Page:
9 0 STAT. 2586 PUBLIC LAW 94-553—OCT. 19, 1976 b<. r j ! :f broadcasting entity ( a s defined i n subsection ( g ) of section 118) infringed by performing a published nondramatic literary work or by reproducing a transmission p r o g r a m embodying a perform- ance of such a work. 17 u s e 505. § 505. R e m e d i e s f o r i n f r i n g e m e n t : C o s t s a n d a t t o r n e y ' s fees I n any civil action under this title, the court in its discretion may allow the recovery of full costs by or against any p a r t y other t h a n t h e United States or a n officer thereof. Except as otherwise provided by this title, t h e court m a y also a w a r d a reasonable attorney's fee t o t h e prevailing p a r t y as p a r t of the costs. 17 u s e 506. § 506. C r i m i n a l offenses (a) CRIMINAL INFRINGEMENT.—Any person who infringes a copy- right willfully a n d for purposes of commercial advantage or private ^^ ^ financial gain shall be fined not more t h a n $10,000 or imprisoned for not more t h a n one year, o r b o t h : Provided, however, T h a t any person who infringes willfully and for purposes of commercial advantage o r private financial gain t h e copyright i n a sound recording afforded b y subsections ( 1 ) , ( 2 ) , or (3) of section 106 or the copyright in a motion picture afforded by subsections ( 1 ) , ( 3 ) , or (4) of section 106 shall be fined not more than $25,000 or imprisoned for not more than one year, or both, for the first such offense and shall be fined not more t h a n $50,000 or imprisoned for not more than two years, or both, for any subsequent offense. ( b ) FORFEITURE AND DESTRUCTION.—When a n y person is convicted of any violation of subsection ( a ) , t h e court in its j u d g m e n t of con- viction shall, in addition t o t h e penalty therein prescribed, order t h e forfeiture and destruction or other disposition of all infringing copies or phonorecords and all implements, devices, o r equipment used i n t h e manufacture of such infringing copies or phonorecords. (c) FRAUDULENT COPYRIGHT NOTICE.—Any person who, with fraudulent intent, places on any article a notice of copyright or words of t h e same p u r p o r t that such person knows t o be false, or who, with fraudulent intent, publicly distributes or i m p o r t s for public distribu- Iion any aiticle beaiing such notice or words t h a t such person knows to be false, shall be fined not more t h a n $2,500. ( d ) FRAUDULENT REMOVAL o r COPYRIGHT N O T I C E . — A n y person who, with fraudulent intent, removes or alters a n y notice of copyright appearing on a copy of a copyrighted work shall be fined n o t more than $2,500. (e) FALSE REPRESENTATION.—Any person who knowingly makes a false representation of a material fact in t h e application for copy- right registration provided for by section 409, or in any written state- ment filed in connection with t h e application, shall be fined not more than $2,500. 17 u s e 507. § 507. L i m i t a t i o n s on a c t i o n s (a) CRIMINAL PROCEEDINGS.—No criminal proceeding shall be maintained under the provisions of this title unless i t is commenced within three years after the cause of action arose. (b) CIVIL ACTIONS.—No civil action shall be maintained under t h e provisions of this title unless i t is commenced within three years after the claim accrued. 17 u s e 508. § 508. Notification of filing a n d d e t e r m i n a t i o n of a c t i o n s (a) W i t h i n one month after the filing of a n y action under this title, t h e clerks of the courts of the United States shall send written notification to t h e Register of Copyrights setting forth, as far as is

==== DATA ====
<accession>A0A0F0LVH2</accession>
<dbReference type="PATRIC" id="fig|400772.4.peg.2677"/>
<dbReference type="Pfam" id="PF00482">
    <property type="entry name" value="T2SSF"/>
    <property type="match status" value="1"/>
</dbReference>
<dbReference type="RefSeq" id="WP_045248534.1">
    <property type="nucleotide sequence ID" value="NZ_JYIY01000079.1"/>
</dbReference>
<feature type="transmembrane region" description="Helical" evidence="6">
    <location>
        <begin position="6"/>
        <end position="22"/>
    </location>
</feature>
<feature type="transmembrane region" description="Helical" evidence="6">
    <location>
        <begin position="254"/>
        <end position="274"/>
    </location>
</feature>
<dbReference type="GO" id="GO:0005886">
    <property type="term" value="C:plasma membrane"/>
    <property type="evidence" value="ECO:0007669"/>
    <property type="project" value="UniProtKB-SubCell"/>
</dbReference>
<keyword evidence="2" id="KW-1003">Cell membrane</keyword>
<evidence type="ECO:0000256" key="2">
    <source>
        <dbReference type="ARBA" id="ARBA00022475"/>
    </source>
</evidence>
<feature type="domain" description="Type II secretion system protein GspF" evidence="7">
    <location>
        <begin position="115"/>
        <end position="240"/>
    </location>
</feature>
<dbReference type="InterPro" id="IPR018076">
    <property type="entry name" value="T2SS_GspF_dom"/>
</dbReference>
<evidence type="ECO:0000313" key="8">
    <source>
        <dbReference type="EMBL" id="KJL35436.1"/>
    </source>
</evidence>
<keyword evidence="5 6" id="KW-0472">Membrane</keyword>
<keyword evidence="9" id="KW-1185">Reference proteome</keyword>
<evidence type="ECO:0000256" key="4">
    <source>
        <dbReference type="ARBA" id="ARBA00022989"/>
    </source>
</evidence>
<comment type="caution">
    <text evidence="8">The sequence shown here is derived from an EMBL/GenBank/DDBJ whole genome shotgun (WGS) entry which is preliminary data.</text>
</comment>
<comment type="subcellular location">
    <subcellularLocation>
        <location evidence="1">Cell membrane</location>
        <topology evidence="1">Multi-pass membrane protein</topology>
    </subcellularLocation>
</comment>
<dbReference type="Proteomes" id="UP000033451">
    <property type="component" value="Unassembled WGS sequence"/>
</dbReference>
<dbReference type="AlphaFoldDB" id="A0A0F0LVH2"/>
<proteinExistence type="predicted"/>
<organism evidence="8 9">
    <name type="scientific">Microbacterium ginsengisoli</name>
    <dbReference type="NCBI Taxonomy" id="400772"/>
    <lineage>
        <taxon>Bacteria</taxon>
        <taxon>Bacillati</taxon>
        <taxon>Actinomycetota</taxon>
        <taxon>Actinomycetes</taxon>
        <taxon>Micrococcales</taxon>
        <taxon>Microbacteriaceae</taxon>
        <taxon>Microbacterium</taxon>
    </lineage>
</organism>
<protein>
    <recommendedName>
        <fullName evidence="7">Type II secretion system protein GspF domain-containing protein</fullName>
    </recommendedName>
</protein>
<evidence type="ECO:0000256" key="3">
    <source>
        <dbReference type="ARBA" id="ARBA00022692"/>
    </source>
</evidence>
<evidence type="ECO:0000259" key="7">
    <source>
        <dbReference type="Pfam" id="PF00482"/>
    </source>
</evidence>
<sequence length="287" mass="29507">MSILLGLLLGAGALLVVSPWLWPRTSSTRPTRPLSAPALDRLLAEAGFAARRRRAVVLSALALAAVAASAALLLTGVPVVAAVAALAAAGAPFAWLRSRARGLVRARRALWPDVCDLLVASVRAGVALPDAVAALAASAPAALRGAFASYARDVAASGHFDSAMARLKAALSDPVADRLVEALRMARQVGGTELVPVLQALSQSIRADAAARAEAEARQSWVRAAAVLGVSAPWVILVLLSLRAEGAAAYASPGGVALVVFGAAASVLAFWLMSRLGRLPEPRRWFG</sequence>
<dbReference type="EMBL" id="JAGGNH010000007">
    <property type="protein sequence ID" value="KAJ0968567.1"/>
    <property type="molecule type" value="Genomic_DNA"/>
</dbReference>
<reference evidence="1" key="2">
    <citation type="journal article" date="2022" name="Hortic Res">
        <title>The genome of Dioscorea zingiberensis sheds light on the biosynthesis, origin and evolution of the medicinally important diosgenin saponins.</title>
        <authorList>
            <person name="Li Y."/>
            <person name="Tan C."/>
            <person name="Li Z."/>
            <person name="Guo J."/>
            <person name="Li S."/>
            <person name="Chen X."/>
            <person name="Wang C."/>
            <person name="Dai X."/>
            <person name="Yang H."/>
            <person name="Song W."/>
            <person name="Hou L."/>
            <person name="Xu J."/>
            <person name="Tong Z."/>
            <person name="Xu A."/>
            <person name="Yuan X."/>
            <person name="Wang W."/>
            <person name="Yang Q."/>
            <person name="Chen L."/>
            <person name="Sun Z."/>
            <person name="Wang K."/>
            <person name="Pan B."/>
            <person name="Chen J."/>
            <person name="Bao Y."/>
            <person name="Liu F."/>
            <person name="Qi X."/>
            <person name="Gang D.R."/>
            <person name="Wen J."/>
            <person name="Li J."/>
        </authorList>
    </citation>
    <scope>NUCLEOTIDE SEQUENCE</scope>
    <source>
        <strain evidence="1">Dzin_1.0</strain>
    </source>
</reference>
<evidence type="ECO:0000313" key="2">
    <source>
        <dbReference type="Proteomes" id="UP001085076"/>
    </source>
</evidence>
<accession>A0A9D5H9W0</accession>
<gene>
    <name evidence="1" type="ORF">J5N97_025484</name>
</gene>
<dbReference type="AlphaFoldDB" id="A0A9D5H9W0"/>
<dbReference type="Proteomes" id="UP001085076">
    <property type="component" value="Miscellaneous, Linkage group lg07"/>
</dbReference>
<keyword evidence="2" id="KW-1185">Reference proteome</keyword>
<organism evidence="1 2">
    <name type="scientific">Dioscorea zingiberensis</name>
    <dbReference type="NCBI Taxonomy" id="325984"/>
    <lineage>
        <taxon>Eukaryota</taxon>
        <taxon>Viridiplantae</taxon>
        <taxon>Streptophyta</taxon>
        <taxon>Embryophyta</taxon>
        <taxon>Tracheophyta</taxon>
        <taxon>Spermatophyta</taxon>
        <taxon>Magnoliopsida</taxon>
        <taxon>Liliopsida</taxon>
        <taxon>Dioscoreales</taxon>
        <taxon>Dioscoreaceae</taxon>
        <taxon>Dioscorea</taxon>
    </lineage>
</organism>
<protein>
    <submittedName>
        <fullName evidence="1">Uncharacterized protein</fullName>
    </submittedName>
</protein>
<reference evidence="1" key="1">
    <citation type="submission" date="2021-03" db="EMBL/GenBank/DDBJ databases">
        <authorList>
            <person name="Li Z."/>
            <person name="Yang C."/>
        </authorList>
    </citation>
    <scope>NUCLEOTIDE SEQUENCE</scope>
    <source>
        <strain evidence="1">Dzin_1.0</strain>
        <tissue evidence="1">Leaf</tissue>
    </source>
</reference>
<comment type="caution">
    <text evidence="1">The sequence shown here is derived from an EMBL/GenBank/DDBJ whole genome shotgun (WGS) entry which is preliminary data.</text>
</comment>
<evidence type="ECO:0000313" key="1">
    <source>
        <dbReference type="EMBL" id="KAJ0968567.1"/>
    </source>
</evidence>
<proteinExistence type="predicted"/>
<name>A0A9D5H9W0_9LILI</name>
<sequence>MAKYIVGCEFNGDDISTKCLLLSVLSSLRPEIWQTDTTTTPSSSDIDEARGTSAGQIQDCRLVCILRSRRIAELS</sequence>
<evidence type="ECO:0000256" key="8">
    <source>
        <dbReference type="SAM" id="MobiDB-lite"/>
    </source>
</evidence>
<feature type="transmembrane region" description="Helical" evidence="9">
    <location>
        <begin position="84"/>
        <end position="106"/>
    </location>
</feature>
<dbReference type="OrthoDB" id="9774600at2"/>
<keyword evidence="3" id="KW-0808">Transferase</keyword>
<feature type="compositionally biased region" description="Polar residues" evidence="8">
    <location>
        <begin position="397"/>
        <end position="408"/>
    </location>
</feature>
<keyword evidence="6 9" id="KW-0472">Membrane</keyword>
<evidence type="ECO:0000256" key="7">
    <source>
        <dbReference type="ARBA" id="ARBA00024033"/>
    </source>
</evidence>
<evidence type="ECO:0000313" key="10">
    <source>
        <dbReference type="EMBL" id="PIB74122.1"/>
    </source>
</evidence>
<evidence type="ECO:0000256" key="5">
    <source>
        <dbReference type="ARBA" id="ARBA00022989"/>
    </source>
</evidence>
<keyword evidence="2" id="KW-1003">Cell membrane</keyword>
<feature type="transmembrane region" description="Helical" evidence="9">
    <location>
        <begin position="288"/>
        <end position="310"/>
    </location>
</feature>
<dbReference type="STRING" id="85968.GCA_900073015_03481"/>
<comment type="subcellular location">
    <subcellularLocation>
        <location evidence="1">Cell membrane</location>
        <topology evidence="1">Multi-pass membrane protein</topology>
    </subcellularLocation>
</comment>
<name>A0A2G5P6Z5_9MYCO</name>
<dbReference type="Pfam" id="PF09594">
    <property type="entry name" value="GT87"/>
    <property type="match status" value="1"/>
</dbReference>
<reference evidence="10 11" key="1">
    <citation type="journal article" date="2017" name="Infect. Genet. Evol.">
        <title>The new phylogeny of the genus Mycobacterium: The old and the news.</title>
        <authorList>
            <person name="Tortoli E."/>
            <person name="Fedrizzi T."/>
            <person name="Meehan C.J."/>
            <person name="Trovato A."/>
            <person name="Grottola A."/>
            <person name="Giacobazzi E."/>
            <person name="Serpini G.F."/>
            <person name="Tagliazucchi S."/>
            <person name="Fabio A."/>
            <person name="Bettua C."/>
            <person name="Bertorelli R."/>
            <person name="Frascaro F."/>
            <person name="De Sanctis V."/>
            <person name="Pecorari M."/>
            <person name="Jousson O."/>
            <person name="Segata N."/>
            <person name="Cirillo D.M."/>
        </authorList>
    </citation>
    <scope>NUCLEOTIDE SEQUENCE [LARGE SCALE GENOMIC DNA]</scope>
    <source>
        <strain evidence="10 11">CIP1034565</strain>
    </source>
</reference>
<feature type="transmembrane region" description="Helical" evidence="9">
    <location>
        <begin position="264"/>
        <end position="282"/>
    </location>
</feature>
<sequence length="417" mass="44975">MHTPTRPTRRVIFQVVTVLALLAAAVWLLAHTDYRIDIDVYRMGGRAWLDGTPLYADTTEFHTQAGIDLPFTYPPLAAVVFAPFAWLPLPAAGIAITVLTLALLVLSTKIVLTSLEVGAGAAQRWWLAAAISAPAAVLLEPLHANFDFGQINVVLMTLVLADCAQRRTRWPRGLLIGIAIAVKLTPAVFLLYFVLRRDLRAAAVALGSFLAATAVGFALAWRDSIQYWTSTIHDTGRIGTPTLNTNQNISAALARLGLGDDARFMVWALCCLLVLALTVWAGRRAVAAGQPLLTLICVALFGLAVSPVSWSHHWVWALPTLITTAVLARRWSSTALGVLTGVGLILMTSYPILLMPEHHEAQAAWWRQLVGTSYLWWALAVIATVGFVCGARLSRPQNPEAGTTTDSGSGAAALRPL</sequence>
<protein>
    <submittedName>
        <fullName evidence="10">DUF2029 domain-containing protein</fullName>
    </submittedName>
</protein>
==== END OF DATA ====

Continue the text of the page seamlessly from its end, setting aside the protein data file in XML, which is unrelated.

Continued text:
PUBLIC LAW 94-553—OCT. 19, 1976 90 STAT. 2587 shown by the papers filed in the court, the names and addresses of the parties and the title, author, and registration number of each work involved in the action. If any other copyrighted work is later included in the action by amendment, answer, or other pleading, the clerk shall also send a notification concerning it to the Kegister within one month after the pleading is filed. (b) Within one month after any final order or judgment is issued in the case, the clerk of the court shall notify the Register of it, sending with the notification a copy of the order or judgment together with the written opinion, if any, of the court. (c) Upon receiving the notifications specified in this section, the Register shall make them a part of the public records of the Copy- right Office. § 509. Seizure and forfeiture 17 USC 509. (a) All copies or phonorecords manufactured, reproduced, distrib- uted, sold, or otherwise used, intended for use, or possessed with intent to use in violation of section 506(a), and all plates, molds, matrices, masters, tapes, film negatives, or other articles by means of which such copies or phonorecords may be reproduced, and all electronic, mechan- ical, or other devices for manufacturing, reproducing, or assembling such copies or phonorecords may be seized and forfeited to the United States. (b) The applicable procedures relating to (i) the seizure, summary and judicial forfeiture, and condemnation of vessels, vehicles, mer- chandise, and baggage for violations of the customs laws contained in title 19, (ii) the disposition of such vessels, vehicles, merchandise, 19 USC 1 et seq. and baggage or the proceeds from the sale thereof, (iii) the remission or mitigation of such forfeiture, (iv) the compromise of claims, and (v) the award of compensation to informers in respect of such for- feitures, shall apply to seizures and forfeitures incurred, or alleged to have been incurred, under the provisions of this section, insofar as applicable and not inconsistent with the provisions of this section; except that such duties as are imposed upon any officer or employee of the Treasury Department or any other person with respect to the seizure and forfeiture of vessels, vehicles, merchandise; and baggage under the provisions of the customs laws contained in title 19 shall be performed with respect to seizure and forfeiture of all articles described in subsection (a) by such officers, agents, or other persons as may be authorized or designated for that purpose by the Attorney General. § 510. Remedies for alteration of programing by cable systems 17 USC 510. (a) In any action filed pursuant to section 111(c) (3), the following remedies shall be available: (1) Wliere an action is brought by a party identified in subsec- tions (b) or (c) of section 501, the remedies provided by sections 502 through 505, and the remedy provided by subsection (b) of this section; and (2) When an action is brought by a party identified in subsec- tion (d) of section 501, the remedies provided by sections 502 and 505, together with any actual damages suffered by such party as a result of the infringement, and the remedy provided by sub- section (b) of this section. (b) In any action filed pursuant to section 111 (c) (3), the court may decree that, for a period not to exceed thirty days, the cable system shall be deprived of the benefit of a compulsory license for one or more distant signals carried by such cable system.